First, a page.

As billionaire investor Warren Buffett once said, “It’s only when the tide goes out that you know who’s been swimming naked.”

China’s overly heated venture capital market has spawned numerous startups in 2015, but as dramatic funding slowdown hit the country in 2016, Chinese startups are facing a bleak funding prospect and even once-hot companies are struggling to survive the chilly market. Here are a few high-profile failures that in 2016 and the lessons you can learn from them.

Metao – Never try to outspend a giant


Founded in 2014 by Xie Wenbin, Metao was one of the companies that come up during China’s cross-border e-commerce boom since 2014. The company recorded their first wave of growth as a C2C daigou platform (代购, people or organizations that buy products abroad and ship directly to the end consumer in China).

Because of problems with the C2C daigou model, such as low margins and long delivery periods due to lack of homegrown warehouses, the Beijing-based startup pivoted into a B2C e-commerce platform in mid-2014 to focus on Korean products. However, the shift brought it into direct competition with heavy hitters like and Tmall.

Metao recorded a short-term growth spurt after pouring money into advertising and offering major sales to attract customers. But a price war with heavy-loaded e-commerce giants could never work.

They finalized their series B round in late 2014, but never made it to series C and eventually closed their doors in mid-2016. The company’s founder was convinced that even with a billion-dollar round, Metao wouldn’t be able to keep up with the e-commerce giants in the war to burn cash.

In addition to the initial angel round, the company raised a combined 35 million USD in two rounds of financing from well-regarded VC firms, including Matrix Partners, Morningside Ventures, and Greenwoods Investment.

Shenqibuy – Just because they’re cool doesn’t mean they know how to run a business


It could have been one of those legendary stories about how China’s rising post-90s and high-school drop-out entrepreneurs can actually realize their startup dreams. Unfortunately, it turned out to be yet another flash-in-the-pan startup.

Founded in September 2015, Shenqi was an e-commerce platform targeting at the “post-95s”, offering snacks, stationery, backpacks, anime-related toys and other things teenagers would find appealing. The company got massive public attention after its teenage founder Wang Kaixin pitched the project to well-known investors on 我是独角兽  (I am a Unicorn in English) a TV show for startup demos.

After the show, the startup landed a 20 million RMB (3 million USD) funding led by Matrix Partners China with participation from ZhenFund and Inno Valley.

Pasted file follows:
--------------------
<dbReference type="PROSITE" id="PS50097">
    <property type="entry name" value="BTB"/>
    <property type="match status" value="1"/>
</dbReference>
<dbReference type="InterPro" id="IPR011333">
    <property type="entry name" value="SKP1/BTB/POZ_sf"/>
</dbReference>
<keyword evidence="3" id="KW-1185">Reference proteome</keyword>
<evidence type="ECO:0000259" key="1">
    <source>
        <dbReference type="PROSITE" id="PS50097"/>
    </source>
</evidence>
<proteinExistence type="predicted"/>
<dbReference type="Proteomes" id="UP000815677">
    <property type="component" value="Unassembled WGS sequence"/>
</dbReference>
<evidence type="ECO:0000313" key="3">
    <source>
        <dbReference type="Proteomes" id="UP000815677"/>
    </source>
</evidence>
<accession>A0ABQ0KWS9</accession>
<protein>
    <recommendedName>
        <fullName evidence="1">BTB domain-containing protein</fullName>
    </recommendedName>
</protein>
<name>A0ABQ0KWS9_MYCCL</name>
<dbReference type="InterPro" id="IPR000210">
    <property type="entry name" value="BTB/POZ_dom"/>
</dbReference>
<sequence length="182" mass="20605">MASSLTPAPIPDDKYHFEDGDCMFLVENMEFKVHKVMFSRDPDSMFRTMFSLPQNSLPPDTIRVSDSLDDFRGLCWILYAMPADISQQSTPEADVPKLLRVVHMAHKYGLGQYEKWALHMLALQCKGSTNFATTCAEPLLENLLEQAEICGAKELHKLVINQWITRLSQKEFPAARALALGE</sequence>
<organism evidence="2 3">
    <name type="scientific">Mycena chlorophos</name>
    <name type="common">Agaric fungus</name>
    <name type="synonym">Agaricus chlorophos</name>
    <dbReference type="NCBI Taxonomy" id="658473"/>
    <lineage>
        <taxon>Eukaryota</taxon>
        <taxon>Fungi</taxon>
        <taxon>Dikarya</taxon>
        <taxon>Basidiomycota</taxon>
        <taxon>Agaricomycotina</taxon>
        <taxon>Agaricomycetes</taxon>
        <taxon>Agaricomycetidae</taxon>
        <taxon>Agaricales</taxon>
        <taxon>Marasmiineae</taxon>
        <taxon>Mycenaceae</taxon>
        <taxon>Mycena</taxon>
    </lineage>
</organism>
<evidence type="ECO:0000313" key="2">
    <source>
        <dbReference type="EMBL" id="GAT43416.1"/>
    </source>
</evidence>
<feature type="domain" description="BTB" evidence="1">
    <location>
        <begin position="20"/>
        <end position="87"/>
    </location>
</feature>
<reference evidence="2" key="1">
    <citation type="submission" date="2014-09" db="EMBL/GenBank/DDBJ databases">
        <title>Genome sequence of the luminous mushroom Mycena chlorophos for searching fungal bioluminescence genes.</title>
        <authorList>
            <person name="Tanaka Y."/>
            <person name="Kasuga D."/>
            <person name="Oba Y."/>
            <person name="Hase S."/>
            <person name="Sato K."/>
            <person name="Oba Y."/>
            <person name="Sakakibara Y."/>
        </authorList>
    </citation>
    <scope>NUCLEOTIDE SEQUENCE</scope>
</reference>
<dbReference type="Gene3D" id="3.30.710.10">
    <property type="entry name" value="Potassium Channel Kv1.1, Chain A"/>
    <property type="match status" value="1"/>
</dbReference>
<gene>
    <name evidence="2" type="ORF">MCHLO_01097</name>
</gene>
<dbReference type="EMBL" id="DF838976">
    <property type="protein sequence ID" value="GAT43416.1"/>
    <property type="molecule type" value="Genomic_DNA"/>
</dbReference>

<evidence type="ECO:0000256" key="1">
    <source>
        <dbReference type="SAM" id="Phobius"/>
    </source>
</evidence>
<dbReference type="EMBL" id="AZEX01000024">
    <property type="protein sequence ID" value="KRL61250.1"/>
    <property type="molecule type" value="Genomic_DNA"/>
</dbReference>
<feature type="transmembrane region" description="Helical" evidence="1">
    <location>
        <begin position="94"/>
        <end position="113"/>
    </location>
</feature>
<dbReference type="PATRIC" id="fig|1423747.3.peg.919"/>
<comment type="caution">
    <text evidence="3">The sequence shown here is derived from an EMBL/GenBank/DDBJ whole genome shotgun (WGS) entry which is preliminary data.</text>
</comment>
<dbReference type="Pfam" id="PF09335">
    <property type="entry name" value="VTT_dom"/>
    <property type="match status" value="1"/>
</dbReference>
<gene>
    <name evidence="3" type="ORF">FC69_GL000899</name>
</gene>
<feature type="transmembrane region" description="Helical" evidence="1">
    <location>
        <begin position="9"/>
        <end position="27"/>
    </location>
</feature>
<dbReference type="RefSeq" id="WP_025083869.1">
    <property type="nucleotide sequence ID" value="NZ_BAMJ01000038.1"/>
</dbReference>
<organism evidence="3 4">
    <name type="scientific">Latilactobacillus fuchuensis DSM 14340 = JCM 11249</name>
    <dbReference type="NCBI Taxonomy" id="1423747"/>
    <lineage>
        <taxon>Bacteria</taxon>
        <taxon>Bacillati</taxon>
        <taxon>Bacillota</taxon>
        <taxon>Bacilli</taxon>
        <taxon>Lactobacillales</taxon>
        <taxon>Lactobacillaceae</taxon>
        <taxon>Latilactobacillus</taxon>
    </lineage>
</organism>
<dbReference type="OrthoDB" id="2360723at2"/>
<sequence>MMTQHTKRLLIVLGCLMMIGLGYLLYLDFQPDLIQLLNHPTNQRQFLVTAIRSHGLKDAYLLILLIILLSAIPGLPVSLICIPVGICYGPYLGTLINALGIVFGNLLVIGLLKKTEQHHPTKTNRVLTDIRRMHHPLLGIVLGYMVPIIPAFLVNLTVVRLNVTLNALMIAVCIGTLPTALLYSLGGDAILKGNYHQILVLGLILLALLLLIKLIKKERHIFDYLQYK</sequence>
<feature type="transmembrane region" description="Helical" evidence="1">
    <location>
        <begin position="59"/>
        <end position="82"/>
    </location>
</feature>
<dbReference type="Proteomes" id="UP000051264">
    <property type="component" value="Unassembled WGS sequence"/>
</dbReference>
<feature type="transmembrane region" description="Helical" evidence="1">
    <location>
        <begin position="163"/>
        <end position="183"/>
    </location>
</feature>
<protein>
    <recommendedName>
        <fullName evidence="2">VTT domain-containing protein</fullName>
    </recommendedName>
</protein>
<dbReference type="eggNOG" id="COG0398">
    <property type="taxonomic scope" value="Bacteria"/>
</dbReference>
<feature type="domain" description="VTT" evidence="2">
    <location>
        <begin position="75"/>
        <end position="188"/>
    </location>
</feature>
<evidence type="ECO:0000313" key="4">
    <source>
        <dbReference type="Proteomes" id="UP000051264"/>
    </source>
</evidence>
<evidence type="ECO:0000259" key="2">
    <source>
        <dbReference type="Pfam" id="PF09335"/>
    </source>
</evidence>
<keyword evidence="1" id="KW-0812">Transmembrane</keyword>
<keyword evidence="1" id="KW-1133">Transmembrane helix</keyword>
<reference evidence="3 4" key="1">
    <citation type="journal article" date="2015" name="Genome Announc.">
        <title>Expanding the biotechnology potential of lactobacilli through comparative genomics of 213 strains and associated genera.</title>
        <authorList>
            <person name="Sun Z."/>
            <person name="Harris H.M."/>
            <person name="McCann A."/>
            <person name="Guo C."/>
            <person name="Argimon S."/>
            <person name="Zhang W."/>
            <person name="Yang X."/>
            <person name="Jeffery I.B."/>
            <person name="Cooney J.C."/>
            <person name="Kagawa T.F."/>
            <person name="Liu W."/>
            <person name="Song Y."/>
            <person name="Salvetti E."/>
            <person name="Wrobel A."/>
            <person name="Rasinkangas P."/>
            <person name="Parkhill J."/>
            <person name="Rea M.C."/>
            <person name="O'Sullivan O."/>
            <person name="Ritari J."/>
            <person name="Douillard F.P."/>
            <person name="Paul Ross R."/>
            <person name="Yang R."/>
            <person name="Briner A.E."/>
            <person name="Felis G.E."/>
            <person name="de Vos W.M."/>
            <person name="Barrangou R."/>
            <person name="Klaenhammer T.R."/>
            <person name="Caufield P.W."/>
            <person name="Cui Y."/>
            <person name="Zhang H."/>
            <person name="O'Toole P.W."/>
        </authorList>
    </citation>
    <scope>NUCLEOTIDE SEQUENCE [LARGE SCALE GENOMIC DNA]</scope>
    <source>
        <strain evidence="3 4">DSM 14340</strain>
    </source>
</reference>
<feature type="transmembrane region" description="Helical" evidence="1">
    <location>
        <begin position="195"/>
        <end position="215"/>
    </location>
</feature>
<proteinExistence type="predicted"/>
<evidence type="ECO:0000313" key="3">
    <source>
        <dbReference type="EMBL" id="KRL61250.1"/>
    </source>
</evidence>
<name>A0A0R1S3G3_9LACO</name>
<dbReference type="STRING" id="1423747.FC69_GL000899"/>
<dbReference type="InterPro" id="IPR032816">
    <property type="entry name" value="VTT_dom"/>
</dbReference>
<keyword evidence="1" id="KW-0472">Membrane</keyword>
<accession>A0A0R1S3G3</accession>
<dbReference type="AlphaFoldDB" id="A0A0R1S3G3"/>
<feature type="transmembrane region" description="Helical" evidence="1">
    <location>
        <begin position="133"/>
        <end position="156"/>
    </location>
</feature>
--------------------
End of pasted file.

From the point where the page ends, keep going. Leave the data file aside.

Local media reported in May last year the CEO was guilty of data fabrication and spending the financing to lead an extravagant personal life. Wang defended herself in a recent interview against these accusations, but she acknowledged that management issue is one of the main reasons that led to the sale of the company to Shenzhen Big Bang Tech Co Ltd, her exit, and the shutdown of the website.

Dakele – Don’t build your business around a played out strategy


Launch in June 2012, Dakele (大可乐 or Big Coke in English) was among a series of China’s smartphone brands that aimed to emulate Xiaomi. All their products were budget phones retailing less than 1000 RMB (153 USD), featuring big screens and Kele UI, the company’s proprietary OS.

Dakele’s selling point, like most Chinese smartphones, was their low price and decent specs. Although the same strategy may have boosted Xiaomi above the pack, the method has already lost its charm in a now more competitive market.

The smartphone maker failed to adapt to the changing market and suspended its business in March last year.

Pengpai Car – Make sure you can actually make money


China’s O2O craze has invaded almost every vertical imaginable from food delivery to manicure. The auto industry is no exception.

Pengpai Car was an online platform where users can order car wash and maintenance services. The firm followed a development path popular with many O2O companies, grabbing customers by providing subsidies and monetizing the user base with paid services. With an entry-level car wash service priced as low as 9.9 RMB, the company was successful in acquiring users very quickly. Operating in 22 cities, it once claimed to control 75% of China’s after-sales car service industry.

However, the startup never managed to fully commercialize its user base; its customer conversion rate to value-added businesses like maintenance, insurance, and road rescue services was only in the single digits. The company shut down its services with a WeChat announcement in April 2016.

Pengpai Car raised 10 million RMB in 2014. An 18 million USD series B round was finalized in 2015 from JD at a valuation of 600 million USD.

Li Xiang, founder of auto vertical portal Autohome and co-founder electric car maker NextEV, once said about the O2O car maintenance industry:

Neither on-demand car washing service nor on-demand car maintenance business make sense. It’s crazy to bet on high-value services while losing money on a basic car wash business. The basic rules about people seeking the most efficient services can’t be broken. Most after-sales services in the automobile industry are by nature low frequency. It’s difficult to acquire uses and offer services in this sector.

Image credits: Metao, Dakele, Shenqibuy, Pengpai Car

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Emma Lee

Emma Lee (Li Xin) was TechNode's e-commerce and new retail reporter until June 2022, when she moved to Sixth Tone to cover technology and consumption. Get in touch with her via or Twitter.